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The Hole-of-Horcum filled with freezing fog
The Hole-of-Horcum filled with freezing fog

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Route No 29 - 1 January 2002
Bridestones, Lockton & Hole of Horcum
Circuit - 9miles (14km)
North York Moors . . .

Route map from Ordnance Survey Open Space service.

Map: OS Outdoor Leisure 27 North York Moors Eastern area. 1:25000
See also Walk 4 to print out


The Old Wives Way

This morning I met my sister and brother-in-law at the Hole-of-Horcum car park at 11.00am (to allow for the effects of last night's celebrations). It was another good day for a walk with bright winter sunshine and clear skies on the moor tops, whilst the valleys were filled with freezing fog. We started out along the Old Wives Way towards the Bridestones. Once we were clear of the car park area and established on our route there was the dome of Blakey topping over to our left.Blakey Topping The whole moor top had about 3 inches of snow glinting in the sunshine, the whole scene was magical with every twig on the trees coated with frost. After about 3 miles we approached the Bridestones. These are large blocks of soft sandstone that have been worn into weird shapes by the gritty wind on this exposed part of the moor. They are accessible from the Dalby forest drive and are well worth a visit. We sat on a rock shelf on one of the stones for our lunch.Path down from the Bridestones ridge to Dalby forest drive My sister had brought her 'Walkman' to listen to a program about the life of Humphry Littleton and as we walked our progress was punctuated by her laughter at the gems arriving via her headphones. We followed the path down from the Bridestones ridge to the edge of a car park on the Dalby forest drive and turned along the path passing a former youth hostel to follow the track up hill and across the fields until we reached the main Whitby to Pickering road at Lockton.A former Youth hostel near Dalby forest drive We crossed the main road heading for the village and as soon as we reached the edge of the village we turned right onto a path across a field and down through the woods to the valley bottom. Here we crossed the footbridge and climbed the other side to the road as it enters Levisham village. There is a seat beside the road there and we stopped for a drink before continuing up through the village to join the track to Dundale Pond. From here we kept to the track around the rim of the Hole-of-Horcum back to the car park. The whole route is around 9 miles and took us four and a half hours including our stops. We drove back to York to my sister's house for a meal and spent a frustrating hour from 4.00 to 5.00pm (I heard both news bulletins on the radio) covering just 2 miles along the Malton by-pass. It turned out to be nothing more than the sheer volume of traffic trying to leave the by-pass to continue along the single carriageway part of the road to York.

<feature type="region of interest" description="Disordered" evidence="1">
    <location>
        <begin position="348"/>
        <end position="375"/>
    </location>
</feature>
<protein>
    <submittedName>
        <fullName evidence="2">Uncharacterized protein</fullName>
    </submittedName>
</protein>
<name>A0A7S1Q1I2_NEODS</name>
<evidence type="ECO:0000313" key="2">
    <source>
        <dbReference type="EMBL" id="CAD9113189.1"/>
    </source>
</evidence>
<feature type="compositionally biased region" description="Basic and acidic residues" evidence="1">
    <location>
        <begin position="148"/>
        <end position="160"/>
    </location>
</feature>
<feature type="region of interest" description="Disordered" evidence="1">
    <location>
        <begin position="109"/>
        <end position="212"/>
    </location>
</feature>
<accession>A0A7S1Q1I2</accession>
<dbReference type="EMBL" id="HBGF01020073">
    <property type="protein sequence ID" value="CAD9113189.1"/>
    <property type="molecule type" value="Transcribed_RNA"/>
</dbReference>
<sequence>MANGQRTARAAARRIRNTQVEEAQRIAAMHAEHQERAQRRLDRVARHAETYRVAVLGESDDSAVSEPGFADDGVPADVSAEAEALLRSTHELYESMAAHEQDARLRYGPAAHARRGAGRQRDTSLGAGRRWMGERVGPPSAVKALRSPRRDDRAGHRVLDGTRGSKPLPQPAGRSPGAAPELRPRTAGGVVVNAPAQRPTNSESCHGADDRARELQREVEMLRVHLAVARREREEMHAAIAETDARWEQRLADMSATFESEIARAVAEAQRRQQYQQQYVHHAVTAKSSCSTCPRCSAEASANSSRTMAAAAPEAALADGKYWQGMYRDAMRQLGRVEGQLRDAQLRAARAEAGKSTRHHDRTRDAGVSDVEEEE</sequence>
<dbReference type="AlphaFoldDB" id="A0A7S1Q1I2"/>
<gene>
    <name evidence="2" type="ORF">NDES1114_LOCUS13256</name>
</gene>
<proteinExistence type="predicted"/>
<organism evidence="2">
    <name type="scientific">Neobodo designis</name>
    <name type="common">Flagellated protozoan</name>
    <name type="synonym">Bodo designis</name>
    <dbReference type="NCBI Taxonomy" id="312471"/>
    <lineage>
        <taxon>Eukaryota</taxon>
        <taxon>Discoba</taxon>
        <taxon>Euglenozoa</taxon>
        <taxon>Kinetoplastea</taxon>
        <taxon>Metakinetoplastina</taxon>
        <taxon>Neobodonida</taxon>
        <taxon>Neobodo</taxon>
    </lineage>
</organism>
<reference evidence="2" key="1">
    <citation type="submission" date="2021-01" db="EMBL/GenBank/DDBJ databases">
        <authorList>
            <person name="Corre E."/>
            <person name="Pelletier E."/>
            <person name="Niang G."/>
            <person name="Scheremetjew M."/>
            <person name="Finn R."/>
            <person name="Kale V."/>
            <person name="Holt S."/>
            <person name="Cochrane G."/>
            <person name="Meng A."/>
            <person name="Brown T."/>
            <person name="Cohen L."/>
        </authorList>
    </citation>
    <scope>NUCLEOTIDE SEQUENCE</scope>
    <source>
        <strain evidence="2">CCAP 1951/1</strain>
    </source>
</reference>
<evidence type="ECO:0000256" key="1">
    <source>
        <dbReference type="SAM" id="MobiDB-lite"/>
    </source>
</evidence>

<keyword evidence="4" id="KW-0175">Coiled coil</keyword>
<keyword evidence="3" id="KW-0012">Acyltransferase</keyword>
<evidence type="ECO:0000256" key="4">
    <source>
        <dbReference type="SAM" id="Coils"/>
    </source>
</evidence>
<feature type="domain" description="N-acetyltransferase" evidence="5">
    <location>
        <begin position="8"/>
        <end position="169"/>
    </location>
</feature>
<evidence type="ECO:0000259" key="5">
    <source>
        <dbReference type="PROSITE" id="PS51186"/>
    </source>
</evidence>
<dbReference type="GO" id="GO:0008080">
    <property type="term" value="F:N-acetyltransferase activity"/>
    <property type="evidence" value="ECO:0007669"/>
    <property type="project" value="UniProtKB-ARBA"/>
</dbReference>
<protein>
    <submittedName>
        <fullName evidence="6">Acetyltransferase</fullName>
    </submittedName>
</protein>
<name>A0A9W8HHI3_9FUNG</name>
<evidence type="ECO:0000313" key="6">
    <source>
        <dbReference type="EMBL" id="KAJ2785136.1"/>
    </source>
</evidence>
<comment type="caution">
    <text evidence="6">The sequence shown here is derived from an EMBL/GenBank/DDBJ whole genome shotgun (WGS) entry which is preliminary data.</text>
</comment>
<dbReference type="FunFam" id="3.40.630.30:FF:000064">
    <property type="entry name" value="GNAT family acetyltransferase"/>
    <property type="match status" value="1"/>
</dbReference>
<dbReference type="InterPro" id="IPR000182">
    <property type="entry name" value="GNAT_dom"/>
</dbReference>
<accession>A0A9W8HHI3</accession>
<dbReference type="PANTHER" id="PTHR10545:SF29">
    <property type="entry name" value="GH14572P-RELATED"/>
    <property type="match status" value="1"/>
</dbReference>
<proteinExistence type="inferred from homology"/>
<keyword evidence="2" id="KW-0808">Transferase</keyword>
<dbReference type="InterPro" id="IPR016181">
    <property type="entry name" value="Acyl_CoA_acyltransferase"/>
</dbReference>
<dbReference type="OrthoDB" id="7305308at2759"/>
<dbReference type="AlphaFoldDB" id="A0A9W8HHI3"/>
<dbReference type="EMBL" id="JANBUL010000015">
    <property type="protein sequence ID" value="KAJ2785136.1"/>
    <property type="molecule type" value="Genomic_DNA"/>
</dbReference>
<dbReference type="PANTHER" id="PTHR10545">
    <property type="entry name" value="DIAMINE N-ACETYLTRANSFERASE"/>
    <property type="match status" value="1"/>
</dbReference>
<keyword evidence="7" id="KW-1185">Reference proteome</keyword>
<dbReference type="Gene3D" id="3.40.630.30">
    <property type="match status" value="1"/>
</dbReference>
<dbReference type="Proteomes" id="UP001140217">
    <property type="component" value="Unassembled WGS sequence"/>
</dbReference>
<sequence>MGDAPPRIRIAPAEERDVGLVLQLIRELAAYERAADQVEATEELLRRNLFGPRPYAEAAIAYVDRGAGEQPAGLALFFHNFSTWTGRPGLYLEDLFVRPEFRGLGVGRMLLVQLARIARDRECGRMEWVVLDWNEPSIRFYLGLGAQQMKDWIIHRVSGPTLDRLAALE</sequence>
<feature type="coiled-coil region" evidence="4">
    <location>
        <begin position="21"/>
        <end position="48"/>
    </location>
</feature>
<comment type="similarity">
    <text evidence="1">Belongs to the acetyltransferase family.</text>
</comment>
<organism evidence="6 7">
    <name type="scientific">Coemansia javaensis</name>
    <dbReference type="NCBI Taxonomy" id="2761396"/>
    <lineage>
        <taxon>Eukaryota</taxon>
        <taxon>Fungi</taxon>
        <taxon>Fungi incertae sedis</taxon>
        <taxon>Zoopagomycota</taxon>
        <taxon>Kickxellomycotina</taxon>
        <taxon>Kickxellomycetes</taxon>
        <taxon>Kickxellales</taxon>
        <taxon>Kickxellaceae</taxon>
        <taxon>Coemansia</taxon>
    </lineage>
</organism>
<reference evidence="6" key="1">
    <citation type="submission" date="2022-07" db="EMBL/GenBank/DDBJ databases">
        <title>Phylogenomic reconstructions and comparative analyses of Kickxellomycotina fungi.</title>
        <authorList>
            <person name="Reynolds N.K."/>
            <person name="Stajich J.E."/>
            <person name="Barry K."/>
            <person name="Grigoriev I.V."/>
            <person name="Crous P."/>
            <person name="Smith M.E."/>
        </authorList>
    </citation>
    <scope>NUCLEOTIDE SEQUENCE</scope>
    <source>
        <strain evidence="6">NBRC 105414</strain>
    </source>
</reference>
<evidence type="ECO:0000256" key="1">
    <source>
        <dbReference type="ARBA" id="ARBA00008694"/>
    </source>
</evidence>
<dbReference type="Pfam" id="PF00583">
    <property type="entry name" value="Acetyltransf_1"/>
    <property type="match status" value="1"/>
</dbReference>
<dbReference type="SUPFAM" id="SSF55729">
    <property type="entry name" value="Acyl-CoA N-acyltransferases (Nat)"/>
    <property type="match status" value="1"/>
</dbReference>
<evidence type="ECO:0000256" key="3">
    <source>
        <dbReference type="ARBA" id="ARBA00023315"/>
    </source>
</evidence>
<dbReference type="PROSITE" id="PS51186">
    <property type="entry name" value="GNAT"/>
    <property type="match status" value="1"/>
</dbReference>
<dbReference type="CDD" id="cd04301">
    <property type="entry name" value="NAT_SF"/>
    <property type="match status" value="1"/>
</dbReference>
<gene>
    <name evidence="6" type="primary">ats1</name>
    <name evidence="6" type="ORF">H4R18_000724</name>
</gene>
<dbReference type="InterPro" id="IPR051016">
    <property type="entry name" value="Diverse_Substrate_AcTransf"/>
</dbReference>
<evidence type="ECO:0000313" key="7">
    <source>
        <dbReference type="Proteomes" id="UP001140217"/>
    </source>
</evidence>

Winter sun through the fog
Winter sun through the fog

One of the Bridestones
One of the Bridestones

Birch trees coated in frost
Birch trees coated in frost